Medline ® Abstract for Reference 51
of 'Acquired long QT syndrome'
Effect of dofetilide in patients with recent myocardial infarction and left-ventricular dysfunction: a randomised trial.
Køber L, Bloch Thomsen PE, Møller M, Torp-Pedersen C, Carlsen J, Sandøe E, Egstrup K, Agner E, Videbaek J, Marchant B, Camm AJ, Danish Investigations of Arrhythmia and Mortality on Dofetilide (DIAMOND) Study Group
BACKGROUND: Arrhythmias cause much morbidity and mortality after myocardial infarction, but in previous trials, antiarrhythmic drug therapy has not been convincingly effective. Dofetilide, a new class III agent, was investigated for effects on all-cause mortality and morbidity in patients with left-ventricular dysfunction after myocardial infarction.
METHODS: In 37 Danish coronary-care units, 1510 patients with severe left-ventricular dysfunction (wall motion index<or = 1.2, corresponding to ejection fraction<or = 0.35) were enrolled in a randomised, double-blind study comparing dofetilide (n=749) with placebo (n=761). The primary endpoint was all-cause mortality. Secondary endpoints included cardiac and arrhythmic mortality and total arrhythmic deaths. Analyses were by intention to treat.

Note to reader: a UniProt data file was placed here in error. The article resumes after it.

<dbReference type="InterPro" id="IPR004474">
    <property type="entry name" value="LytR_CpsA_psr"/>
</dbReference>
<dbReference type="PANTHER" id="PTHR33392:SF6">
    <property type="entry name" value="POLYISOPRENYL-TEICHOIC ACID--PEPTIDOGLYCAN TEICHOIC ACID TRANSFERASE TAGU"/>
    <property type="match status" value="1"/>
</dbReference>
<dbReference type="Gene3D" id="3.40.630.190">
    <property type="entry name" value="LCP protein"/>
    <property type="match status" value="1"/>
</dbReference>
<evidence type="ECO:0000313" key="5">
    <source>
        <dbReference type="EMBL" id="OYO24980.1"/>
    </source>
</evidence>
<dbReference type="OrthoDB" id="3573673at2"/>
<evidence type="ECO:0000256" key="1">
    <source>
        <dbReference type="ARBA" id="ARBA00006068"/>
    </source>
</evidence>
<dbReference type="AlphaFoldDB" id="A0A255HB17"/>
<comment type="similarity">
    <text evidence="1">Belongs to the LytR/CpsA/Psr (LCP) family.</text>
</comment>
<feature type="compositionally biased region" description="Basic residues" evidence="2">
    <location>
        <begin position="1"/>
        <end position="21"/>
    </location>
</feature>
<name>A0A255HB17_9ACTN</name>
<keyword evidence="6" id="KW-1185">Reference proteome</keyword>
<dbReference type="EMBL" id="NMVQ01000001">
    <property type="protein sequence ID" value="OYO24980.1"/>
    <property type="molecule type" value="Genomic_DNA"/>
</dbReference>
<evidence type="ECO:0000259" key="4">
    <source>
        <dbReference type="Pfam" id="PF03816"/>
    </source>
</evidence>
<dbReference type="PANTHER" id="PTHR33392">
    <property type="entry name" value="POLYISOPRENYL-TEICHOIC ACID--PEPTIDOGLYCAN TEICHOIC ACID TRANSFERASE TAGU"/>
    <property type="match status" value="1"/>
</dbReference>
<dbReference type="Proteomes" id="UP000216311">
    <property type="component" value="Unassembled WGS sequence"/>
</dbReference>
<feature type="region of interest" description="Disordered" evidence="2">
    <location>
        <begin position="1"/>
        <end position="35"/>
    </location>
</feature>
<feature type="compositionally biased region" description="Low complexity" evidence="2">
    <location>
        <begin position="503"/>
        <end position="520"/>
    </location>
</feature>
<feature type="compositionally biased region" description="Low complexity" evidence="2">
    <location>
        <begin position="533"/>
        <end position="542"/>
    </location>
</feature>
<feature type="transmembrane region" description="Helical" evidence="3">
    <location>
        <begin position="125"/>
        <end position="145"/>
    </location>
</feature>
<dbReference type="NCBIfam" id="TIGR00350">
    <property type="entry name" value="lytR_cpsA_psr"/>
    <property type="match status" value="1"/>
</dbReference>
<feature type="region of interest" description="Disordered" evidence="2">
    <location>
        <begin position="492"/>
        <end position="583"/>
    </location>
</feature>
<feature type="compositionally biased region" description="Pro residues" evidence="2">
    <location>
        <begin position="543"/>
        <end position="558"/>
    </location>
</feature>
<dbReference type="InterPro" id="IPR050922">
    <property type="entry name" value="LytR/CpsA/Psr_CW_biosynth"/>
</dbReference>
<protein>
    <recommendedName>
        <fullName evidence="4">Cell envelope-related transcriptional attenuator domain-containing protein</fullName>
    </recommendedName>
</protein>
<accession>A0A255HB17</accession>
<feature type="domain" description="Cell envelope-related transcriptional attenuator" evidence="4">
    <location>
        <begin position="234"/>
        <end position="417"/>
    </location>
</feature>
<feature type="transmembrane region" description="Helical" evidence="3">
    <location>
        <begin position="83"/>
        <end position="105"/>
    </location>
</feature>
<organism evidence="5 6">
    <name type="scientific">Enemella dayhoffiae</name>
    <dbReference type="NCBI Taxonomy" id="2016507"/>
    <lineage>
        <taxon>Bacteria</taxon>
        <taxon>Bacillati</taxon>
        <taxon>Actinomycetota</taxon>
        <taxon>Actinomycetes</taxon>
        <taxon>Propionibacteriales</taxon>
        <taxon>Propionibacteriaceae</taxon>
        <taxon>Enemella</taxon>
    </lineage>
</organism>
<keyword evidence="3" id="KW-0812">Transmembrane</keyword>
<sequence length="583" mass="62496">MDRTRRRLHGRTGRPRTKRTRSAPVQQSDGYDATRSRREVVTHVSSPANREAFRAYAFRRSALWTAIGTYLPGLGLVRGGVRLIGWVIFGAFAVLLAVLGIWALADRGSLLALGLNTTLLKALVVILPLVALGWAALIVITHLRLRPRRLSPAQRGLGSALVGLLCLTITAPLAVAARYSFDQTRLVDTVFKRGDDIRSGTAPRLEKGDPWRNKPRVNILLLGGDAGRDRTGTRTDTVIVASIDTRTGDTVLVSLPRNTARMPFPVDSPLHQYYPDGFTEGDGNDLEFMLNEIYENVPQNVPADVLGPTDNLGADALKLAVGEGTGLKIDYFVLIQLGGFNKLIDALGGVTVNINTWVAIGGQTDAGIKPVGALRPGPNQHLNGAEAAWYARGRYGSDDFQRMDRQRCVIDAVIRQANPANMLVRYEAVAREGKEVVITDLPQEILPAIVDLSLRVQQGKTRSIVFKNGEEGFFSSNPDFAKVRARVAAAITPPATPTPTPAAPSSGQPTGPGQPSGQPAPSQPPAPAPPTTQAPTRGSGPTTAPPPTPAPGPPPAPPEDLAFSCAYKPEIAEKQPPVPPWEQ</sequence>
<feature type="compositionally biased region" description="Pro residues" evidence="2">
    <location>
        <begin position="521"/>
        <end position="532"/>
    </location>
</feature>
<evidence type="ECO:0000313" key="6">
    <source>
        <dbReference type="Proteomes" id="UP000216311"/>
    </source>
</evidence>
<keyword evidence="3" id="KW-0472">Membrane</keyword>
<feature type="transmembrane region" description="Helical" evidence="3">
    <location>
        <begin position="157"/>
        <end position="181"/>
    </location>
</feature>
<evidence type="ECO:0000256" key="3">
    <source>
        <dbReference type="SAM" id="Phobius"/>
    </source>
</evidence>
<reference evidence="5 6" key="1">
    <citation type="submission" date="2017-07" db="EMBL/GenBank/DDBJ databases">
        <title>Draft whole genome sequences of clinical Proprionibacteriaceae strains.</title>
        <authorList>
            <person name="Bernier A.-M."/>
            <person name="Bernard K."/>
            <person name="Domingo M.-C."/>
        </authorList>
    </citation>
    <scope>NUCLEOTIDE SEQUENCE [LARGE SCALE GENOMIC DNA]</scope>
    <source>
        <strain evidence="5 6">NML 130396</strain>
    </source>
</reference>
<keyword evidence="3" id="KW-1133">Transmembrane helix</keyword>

FINDINGS: No significant differences were found between the dofetilide and placebo groups in all-cause mortality (230 [31%]vs 243 [32%]), cardiac mortality (191 [26%]vs 212 [28%]), or total arrhythmic deaths (129 [17%]vs 140 [18%]). Atrial fibrillation or flutter was present in 8% of the patients at study entry. In these patients, dofetilide was significantly better than placebo at restoring sinus rhythm (25 of 59 vs seven of 56; p=0.002). There were seven cases of torsade de pointes ventricular tachycardia, all in the dofetilide group.
INTERPRETATION: In patients with severe left-ventricular dysfunction and recent myocardial infarction, treatment with dofetilide did not affect all-cause mortality, cardiac mortality, or total arrhythmic deaths. Dofetilide was effective in treating atrial fibrillation or flutter in this population.
Department of Cardiology, Gentofte University Hospital, Hellerup, Denmark. firstname.lastname@example.org